The civil trial filed by a Mexican man who a U.S. Border Patrol agent shot in the desert of Southern Arizona began Monday.
In court documents Jesus Castro Romo’s attorney, William Risner, accused a Border Patrol agent of shooting Romo as he attempted to flee back toward Mexico.
“Our confident position is that this was not justified,” Risner said in his opening statements in the courtroom of Judge James A. Soto in U.S. District Court in Tucson.
A complaint Risner filed in January 2012 says an unnamed Border Patrol Agent on horseback intercepted a group of illegal aliens attempting to enter the United States west of Nogales. The agent, identified at trial Monday as Abel Canales, repeatedly struck Romo over the head with a lasso after Romo had surrendered.
The documents say Romo then fled because he “could no longer take the pain from the lasso hitting his scalp…” The agent then, according to the complaint, shot Romo, who collapsed to the desert floor.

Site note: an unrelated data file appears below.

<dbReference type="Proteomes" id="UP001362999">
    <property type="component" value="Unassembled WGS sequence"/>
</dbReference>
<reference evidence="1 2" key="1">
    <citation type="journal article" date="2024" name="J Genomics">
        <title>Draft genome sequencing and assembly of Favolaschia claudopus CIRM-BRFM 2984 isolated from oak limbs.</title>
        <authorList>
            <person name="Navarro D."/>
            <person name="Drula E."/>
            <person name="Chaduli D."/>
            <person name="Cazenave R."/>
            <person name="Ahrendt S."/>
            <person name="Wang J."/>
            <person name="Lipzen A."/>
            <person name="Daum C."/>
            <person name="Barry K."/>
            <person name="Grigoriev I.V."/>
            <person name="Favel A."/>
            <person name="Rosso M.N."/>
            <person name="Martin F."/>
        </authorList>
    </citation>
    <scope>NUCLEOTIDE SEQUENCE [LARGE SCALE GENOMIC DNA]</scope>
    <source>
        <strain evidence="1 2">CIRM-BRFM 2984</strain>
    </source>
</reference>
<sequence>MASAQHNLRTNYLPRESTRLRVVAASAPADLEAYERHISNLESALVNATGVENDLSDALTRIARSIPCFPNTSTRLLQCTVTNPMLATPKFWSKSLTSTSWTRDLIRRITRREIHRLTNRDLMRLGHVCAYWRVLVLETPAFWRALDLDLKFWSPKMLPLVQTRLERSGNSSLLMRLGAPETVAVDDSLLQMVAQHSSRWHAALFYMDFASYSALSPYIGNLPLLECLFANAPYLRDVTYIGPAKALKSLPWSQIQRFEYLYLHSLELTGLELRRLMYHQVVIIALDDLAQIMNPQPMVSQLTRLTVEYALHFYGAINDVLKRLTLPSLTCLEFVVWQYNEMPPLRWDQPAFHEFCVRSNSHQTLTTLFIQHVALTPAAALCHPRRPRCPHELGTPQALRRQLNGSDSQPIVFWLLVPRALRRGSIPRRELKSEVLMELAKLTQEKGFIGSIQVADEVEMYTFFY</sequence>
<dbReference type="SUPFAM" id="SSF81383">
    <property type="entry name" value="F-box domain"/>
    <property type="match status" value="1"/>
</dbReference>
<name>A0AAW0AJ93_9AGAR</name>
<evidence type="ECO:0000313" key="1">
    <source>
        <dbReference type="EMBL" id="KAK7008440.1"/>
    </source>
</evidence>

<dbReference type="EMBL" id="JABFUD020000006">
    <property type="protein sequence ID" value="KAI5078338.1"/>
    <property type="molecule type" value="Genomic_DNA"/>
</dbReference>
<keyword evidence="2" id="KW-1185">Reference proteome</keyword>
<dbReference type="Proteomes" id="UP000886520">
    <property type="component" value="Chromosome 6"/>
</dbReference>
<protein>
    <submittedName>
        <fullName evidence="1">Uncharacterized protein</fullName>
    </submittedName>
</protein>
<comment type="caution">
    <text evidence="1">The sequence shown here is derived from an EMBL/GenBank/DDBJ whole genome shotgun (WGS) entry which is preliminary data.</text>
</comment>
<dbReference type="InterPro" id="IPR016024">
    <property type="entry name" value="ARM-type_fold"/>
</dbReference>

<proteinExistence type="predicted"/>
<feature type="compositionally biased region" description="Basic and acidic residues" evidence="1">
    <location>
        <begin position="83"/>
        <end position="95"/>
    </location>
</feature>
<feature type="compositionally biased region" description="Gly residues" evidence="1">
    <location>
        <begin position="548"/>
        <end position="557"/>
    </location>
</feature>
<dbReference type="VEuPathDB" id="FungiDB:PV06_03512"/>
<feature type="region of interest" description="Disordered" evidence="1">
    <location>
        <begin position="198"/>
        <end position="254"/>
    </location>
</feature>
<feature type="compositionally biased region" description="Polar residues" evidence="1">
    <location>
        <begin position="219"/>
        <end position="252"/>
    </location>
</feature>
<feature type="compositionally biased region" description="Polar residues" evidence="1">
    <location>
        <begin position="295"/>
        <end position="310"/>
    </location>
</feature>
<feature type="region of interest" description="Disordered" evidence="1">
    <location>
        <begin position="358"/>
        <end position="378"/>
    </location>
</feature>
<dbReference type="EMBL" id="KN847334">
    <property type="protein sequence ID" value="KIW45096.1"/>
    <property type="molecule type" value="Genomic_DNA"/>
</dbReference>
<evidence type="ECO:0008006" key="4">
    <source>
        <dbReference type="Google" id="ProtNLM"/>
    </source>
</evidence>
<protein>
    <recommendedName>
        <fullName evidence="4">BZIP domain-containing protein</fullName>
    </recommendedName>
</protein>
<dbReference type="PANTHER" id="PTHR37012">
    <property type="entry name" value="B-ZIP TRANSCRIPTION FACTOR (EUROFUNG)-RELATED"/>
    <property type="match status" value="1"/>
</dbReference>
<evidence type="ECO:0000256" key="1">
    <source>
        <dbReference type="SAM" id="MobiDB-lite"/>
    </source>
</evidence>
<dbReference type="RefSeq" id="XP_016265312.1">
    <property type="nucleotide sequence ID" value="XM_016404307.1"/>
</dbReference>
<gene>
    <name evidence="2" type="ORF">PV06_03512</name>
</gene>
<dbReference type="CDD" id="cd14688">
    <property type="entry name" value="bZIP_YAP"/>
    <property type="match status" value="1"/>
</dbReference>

Johanna Hamburger, with the U.S. Attorney’s Office for the District of Colorado, said Romo was shot as result of his own actions and failure to comply with law enforcement.
“This was the result of poor choices he made,” Hamburger said.
She said Romo was uncooperative with Border Patrol leaving Canales to fear for his own safety.
Hamburger said Romo had picked up a rock and motioned as if he planned to throw it at Canales.
The trial is scheduled to continue through the week.